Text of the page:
Building a Successful Franchise

This is the list of teams that have had one or fewer top 5 picks.

The Dallas Stars, Detroit Red Wings and New York Rangers have had zero. Arizona Coyotes, Calgary Flames, Nashville Predators, New Jersey Devils, Ottawa Senators, and Vancouver Canucks have had 1.

The Rangers went out and got Rick Nash who was a 1st overall, and Zibanejad who was 6th overall, and have 5 others drafted in the top 20. Ottawa struck gold on Karlsson (15th overall), but also have acquired Turris (3rd overall), and Ryan (2nd overall), Brassard (6th overall) and Phaneuf (9th overall). The rest of the teams on this list are all below league average in standings points per game.

So to sum up, the Devils are a bad hockey team. But, once again, we are not THAT bad. We are bad enough to sell at the deadline again if we so choose to continue to stockpile mid-level draft picks. But it looks as though we will once again miss out on getting one of those potentially franchise-changing players.

Take a look at the teams with the most regular season and playoff wins since the lockout. The Capitals, Penguins, and Blackhawks have been dominant due to those types of players, and it looks like the Oilers and Maple Leafs might become the next ones. The Lightening have a 1st, 2nd, and 3rd overall pick on their team.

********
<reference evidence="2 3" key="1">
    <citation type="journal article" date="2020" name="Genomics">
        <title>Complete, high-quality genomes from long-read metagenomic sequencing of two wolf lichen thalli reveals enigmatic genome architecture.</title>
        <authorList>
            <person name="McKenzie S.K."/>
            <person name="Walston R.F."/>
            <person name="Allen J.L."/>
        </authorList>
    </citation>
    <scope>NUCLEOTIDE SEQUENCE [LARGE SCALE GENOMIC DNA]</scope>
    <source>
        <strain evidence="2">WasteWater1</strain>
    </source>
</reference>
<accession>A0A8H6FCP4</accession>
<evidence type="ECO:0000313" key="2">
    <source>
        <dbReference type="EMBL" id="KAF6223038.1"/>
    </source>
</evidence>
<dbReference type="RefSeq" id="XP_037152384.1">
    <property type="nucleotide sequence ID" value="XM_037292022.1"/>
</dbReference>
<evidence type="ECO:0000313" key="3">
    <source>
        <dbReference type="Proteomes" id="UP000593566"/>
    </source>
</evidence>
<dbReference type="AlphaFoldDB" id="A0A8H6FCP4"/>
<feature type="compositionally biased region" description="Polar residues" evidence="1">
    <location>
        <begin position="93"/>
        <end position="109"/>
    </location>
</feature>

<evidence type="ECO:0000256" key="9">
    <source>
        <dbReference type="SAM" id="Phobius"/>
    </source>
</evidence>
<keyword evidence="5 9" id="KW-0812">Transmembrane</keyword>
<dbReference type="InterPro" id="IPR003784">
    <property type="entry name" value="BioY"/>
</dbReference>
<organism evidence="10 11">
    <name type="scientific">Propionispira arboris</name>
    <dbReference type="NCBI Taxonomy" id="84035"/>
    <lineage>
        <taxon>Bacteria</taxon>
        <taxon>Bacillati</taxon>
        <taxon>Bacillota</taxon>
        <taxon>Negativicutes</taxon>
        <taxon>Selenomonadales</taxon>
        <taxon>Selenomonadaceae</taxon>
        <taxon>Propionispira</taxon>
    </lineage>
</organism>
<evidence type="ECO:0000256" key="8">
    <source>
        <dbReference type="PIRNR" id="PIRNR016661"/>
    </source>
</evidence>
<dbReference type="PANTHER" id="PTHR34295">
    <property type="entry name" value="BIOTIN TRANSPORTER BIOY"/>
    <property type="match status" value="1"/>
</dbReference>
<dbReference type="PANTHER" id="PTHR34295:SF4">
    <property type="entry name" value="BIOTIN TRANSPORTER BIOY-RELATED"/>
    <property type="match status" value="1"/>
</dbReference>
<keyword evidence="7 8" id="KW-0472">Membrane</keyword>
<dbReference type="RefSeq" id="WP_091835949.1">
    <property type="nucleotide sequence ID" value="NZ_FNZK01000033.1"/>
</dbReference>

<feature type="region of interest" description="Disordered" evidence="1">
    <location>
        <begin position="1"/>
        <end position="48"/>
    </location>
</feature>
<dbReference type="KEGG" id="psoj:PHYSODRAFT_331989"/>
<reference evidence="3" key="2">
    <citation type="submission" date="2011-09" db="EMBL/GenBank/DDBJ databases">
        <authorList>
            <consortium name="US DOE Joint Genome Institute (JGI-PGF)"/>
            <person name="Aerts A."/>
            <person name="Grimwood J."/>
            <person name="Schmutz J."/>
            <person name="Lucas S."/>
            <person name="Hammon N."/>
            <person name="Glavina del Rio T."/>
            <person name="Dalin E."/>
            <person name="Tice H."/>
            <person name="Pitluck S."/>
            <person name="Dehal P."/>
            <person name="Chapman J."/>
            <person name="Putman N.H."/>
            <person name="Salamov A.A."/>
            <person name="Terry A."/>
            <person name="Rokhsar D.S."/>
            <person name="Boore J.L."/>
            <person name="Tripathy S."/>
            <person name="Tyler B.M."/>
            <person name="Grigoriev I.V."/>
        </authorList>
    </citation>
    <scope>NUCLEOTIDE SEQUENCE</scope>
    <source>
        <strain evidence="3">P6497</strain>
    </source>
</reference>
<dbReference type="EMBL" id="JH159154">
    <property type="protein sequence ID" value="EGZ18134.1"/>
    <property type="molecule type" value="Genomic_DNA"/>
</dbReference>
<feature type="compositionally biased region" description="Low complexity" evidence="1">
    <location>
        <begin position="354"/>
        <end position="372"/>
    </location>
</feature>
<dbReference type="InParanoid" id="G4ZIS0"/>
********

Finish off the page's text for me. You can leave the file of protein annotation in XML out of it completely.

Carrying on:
The Sharks have had Thorton (1st overall) and Marleau (2nd overall) this whole time. However, 7th-rounder Pavelski and trade acquisition Burns are clearly a bigger cause of their current success.

In the Kings Cup run, their top 5 scorers were all 1st rounders, and Gaborik and Doughty were top 3 picks. The Blues and Ducks have managed to hit reasonably big on several 1st round draft picks, though no single one stands out.

The Devils Path To Success

So it seems, to me, that there are three options for building a contender. Draft a franchise changing player or players in the top 3 (Caps, Pens, Hawks), draft consistently well in the first round (Ducks, Kings), or acquire first round talent to complement your own high-draft talent (Blues, Sharks).

The Devils have late first rounders like Schneider, Zajac and Palmieri; and overachieving early rounders Henrique and Severson. But, the future of this team is going to be defined by Hall, Zacha, and whoever the next BIG piece is that we go and get. The Devils either need to start sucking, drafting consistently strongly in the first round, or opening up the pocketbook big time. Continued improvement, and development plus quality additions isn’t enough. In order to take the next step the Devils need at least one more Hall-esque addition.

I’m not suggesting tanking. I’m merely pointing out how its unfortunate that we are overachieving by a few standings slots as opposed to underachieving by a few to get the next big piece. What do you guys think?